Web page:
What's On Your Mind?

    “Set your mind on things above and not on things on the earth” (Colossians 3:2 NKJV). Thus said Paul in his letter to the church at Colosse. Like all of Paul’s letters Colossians has a doctrinal section followed by a practical section. In the doctrinal section of this book the apostle wrote of faith, love, and hope (1:3-5), of the preeminence of Christ (1:9-15), of reconciliation in Christ (1:19-23), working for Christ (1:24-29), of walking in the teachings of Christ (2:1-23) and then in chapter 3:1-17 being the “new man” in Christ.

     The final verse of the first section of the letter contains the overall principle for living the Christian life: “And whatsoever you do in word of deed, do all in the name of the Lord Jesus, giving thanks to God the Father through Him” (3:17). What follows in the letter are thoughts related to the practical application of this principle. There is a section on relationships including those in the home (3:18-4:1). There is a section on what we might call the Christian personality (4:2-6). The letter concludes with notes of encouragement and greetings to his friends (4:7-18).

    
Let’s think a little more about the power, extent and consequence bound up in Colossians 3:2. He said first of all “Set” your mind. This is powerful because we have been told over and over again that a person cannot help what they think. But Paul, inspired of God, says otherwise.

     In Proverbs 23:7 there is the picture of a young man in the presence of a miser. The miser says “eat and drink” but is heart is not in the invitation. A man really is what he thinks in his heart, not what he says. Just so here in Colossians. If they were to be successful Christians they had to be careful about where they set their minds. The natural and powerful implication of these words is that a person has the ability to control what and how he or she thinks.

     Our desire to be successful as children of God today begins in the mind, which is what the Bible often refers to as the heart. We have the ability to determine the direction of our thoughts. We are to look up spiritually, not down.

     Note also the extension of this commandment. The words demand that we be discerning in all of what we think about. If I allow my mind to contemplate a sinful earthly activity or attitude I will come closer to doing that thing or manifesting that attitude. I may still falter if I work hard to keep my mind right, but I am surely more at risk if I allow my mind to dwell in the devil’s domain.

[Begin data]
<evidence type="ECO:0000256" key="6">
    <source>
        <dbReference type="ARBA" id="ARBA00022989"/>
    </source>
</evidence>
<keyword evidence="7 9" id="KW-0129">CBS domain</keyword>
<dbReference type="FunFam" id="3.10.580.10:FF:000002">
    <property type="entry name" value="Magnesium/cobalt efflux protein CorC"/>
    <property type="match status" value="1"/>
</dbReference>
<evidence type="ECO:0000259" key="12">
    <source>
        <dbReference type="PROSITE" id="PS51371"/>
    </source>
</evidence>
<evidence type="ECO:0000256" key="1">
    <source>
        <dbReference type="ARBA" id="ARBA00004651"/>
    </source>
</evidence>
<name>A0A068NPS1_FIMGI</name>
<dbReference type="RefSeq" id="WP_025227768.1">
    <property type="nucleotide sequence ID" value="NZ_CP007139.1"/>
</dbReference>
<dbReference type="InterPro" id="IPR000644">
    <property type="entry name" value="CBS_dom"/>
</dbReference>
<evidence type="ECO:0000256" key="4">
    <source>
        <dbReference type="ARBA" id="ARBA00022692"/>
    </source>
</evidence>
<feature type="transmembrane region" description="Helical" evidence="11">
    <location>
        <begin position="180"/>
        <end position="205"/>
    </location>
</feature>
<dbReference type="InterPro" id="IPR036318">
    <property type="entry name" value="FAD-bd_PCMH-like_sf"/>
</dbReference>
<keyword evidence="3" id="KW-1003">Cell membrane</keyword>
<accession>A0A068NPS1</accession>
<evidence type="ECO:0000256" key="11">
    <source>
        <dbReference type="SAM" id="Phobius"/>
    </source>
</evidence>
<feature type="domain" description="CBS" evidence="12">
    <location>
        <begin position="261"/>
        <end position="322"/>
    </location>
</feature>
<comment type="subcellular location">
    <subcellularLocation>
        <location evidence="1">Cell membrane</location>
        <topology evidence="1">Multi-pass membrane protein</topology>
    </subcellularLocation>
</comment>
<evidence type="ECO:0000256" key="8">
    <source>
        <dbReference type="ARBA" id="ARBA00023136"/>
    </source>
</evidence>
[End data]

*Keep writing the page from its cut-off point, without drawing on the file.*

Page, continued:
Consider a passage from another of Paul’s letters: “Finally brethren, whatever things are true, whatever things are noble, whatever things are just, whatever things are pure, whatever things are lovely, whatever things are of good report, if there is any virtue and if there is anything praiseworthy---meditate on these things” (Philippians 4:8). It is challenging to apply this passage but it can be done. Like any practice of faith the good work of thinking on things right and good will have to be repeated. Our minds do not go into neutral. We have to be on guard. The extension of the principle contained in our passage is all encompassing.

     What is the consequence of Colossians 3:2? Look down in the passage to 3:4: “When Christ who is our life appears, then you will also appear with Him in glory.” We know that there are what we can call “short-term” benefits of the Christian life. People wrapped up in sin always have more trouble that people who are doing their best to live godly lives (Galatians 2:20). The devil’s lie that sinners have more fun is just that: a lie. But the ultimate consequence of being a Christian is that heavenly home. This world is not our home. Let’s set our minds on those things above.